March 1, 2001 |
Signaling displeasure over U.S. plans for a missile defense system, Russian President Vladimir V. Putin on Wednesday described a 1972 nuclear arms treaty as the "root and trunk" of world security. Russia has said that a U.S. missile defense program would violate the Antiballistic Missile Treaty, which bans such systems under the belief that a country would not launch a nuclear strike if it were unable to protect itself against retaliation.
July 6, 2000 |
President Vladimir V. Putin has ordered Russian security officials to improve their performance in Chechnya in the wake of bomb attacks that have killed more than 30 people in the breakaway province. A new bomb explosion early today killed two people in the neighboring region of Dagestan, which has often seen spillover from the Chechnya conflict. Putin issued the warning to ministers and officials attending late-night talks Wednesday at a military base in the North Caucasus region.
May 13, 2006 |
Russian President Vladimir V. Putin told Uzbekistan's leader Islam Karimov on Friday that he looked forward to blossoming ties, a year after Uzbek troops earned international censure by firing on civilians. The European Union, meanwhile, issued a fresh call for a "credible investigation" into the bloodshed. Witnesses said hundreds were killed on May 13, 2005, including women and children, when Uzbek troops opened fire on a protest in Andijon.
May 5, 2000 |
President-elect Vladimir V. Putin signed the START II treaty Thursday, affirming the Russian parliament's approval of the plan to trim the nuclear arsenals of Russia and the United States, the presidential press service said. The treaty obligates Russia and the U.S. to slash nuclear stockpiles to 3,000 to 3,500 warheads each. It was approved last month by both chambers of parliament, ending seven years of deadlock.
May 19, 2000 |
President Vladimir V. Putin named his new Cabinet on Thursday, reappointing most ministers from former President Boris N. Yeltsin's government but reducing the number of ministries and government agencies. Putin also named presidential representatives to the seven administrative zones he recently carved out of the world's largest nation in an effort to solidify federal control over the regions.
October 15, 2007 |
Russian President Vladimir V. Putin has been told about a plot to assassinate him during a visit to Iran this week, a Kremlin spokeswoman said Sunday. The spokeswoman, who spoke on customary condition of anonymity, refused further comment. Interfax news agency, citing a source in Russia's special services, said suicide terrorists had been trained to carry out the assassination.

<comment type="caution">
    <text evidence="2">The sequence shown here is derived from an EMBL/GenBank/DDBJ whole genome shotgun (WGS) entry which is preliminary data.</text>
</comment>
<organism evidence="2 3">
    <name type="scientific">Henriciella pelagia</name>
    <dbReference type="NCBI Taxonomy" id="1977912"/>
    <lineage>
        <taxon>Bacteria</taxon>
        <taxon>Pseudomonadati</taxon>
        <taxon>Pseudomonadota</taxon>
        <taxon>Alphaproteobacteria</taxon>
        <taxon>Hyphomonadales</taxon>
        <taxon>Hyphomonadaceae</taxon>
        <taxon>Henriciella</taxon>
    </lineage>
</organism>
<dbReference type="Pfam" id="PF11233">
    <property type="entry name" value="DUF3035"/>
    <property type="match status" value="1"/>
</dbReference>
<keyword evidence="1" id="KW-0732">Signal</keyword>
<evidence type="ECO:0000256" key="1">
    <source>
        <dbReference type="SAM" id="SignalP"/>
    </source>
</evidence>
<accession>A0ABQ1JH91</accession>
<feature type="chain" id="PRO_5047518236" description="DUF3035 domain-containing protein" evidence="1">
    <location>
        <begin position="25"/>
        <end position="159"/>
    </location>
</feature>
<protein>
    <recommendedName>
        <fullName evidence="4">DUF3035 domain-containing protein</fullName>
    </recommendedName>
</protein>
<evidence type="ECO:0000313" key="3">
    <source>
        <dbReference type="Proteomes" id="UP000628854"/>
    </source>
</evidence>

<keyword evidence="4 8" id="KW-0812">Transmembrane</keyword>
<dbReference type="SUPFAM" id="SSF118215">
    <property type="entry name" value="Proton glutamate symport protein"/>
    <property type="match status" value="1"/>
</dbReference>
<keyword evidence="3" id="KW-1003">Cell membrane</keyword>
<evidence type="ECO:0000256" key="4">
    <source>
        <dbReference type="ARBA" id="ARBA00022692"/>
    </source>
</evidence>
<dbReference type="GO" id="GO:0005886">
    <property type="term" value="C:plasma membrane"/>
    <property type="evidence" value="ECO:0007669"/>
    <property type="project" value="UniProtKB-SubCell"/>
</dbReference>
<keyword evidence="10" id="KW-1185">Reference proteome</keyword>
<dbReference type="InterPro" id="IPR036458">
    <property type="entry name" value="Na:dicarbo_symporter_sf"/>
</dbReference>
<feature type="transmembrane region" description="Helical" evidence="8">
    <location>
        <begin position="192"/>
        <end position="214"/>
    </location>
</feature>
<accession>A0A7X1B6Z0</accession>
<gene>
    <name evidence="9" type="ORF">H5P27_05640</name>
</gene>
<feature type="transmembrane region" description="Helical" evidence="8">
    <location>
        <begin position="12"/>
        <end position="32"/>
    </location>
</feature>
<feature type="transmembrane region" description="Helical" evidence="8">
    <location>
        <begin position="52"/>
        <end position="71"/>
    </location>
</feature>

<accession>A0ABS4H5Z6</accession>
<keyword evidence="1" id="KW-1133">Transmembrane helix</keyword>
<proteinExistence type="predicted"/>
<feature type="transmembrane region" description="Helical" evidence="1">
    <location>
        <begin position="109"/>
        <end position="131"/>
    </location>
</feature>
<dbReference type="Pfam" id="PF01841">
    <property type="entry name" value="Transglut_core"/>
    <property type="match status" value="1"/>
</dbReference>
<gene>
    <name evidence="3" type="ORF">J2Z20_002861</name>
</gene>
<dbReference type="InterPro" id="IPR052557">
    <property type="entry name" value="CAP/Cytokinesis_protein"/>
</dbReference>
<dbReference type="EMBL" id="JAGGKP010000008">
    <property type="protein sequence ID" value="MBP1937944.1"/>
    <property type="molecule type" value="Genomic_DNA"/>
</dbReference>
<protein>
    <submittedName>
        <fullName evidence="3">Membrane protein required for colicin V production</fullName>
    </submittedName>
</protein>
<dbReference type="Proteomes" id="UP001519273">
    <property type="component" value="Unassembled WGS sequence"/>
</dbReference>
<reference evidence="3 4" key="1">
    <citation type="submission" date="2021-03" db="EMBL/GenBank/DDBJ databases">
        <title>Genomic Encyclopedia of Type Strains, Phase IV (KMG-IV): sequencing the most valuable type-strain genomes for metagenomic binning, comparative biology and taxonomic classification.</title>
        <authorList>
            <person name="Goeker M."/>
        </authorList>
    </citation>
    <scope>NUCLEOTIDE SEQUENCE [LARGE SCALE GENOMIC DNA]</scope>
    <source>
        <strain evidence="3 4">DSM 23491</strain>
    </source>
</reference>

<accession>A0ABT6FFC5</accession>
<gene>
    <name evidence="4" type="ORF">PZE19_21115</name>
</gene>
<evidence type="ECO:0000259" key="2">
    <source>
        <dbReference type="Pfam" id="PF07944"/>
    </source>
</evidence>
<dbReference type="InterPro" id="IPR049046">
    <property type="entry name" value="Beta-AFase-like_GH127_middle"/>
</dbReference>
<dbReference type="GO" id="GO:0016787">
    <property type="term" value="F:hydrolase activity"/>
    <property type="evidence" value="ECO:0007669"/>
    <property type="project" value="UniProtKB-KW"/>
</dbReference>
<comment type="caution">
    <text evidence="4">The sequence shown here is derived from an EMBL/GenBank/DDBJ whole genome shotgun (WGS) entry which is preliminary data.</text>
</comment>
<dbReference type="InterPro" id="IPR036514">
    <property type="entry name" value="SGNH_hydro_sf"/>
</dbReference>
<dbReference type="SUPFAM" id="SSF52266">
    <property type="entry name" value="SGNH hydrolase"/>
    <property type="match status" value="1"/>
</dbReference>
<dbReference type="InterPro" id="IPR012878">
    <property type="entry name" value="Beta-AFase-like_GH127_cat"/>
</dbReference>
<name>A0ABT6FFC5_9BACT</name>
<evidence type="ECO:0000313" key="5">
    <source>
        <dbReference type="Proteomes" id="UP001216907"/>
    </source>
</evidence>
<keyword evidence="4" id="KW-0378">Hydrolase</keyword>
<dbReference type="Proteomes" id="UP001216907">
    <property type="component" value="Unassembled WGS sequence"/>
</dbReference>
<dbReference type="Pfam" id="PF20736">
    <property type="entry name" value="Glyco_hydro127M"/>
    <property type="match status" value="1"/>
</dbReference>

January 14, 2001 |
Borrowing from Mark Twain, President Vladimir V. Putin insisted Saturday that "reports about the death of press freedom" in Russia "are greatly exaggerated." Speaking to journalists in a Kremlin ceremony to mark Press Day, Putin insisted that press freedom is not threatened here, even as negotiations over preserving the independence of a major television channel appear to be foundering.
November 22, 2000 |
British Prime Minister Tony Blair said Tuesday that ties with Russian President Vladimir V. Putin were a risk worth taking--and Putin obliged by saying that he accepted European defense plans and was willing to discuss U.S. arms control issues. After Blair's visit, Putin said Russia stood by its insistence on maintaining the 1972 Antiballistic Missile Treaty, but was prepared to discuss both that and the newly hatched common defense plans for Europe. Putin's opposition to U.S.
May 25, 2001 |
Touring a Siberian region soaked and weary after more than a week of floods, President Vladimir V. Putin on Thursday promised federal funds to help rebuild homes destroyed by surging waters. Putin also proposed that the state sell gold and high-quality diamonds from Siberia's mineral-rich Yakutia region to help finance reconstruction, Russian news agencies reported.
February 10, 2006 |
Russian President Vladimir V. Putin said Thursday that he would invite leaders of the militant group Hamas, who last month won a majority in the Palestinian parliament, to Moscow. Speaking through a Spanish interpreter, Putin said: "We haven't considered Hamas a terrorist organization. Today we must recognize that Hamas has reached power in Palestine as a result of legitimate elections, and we must respect the choice of the Palestinian people."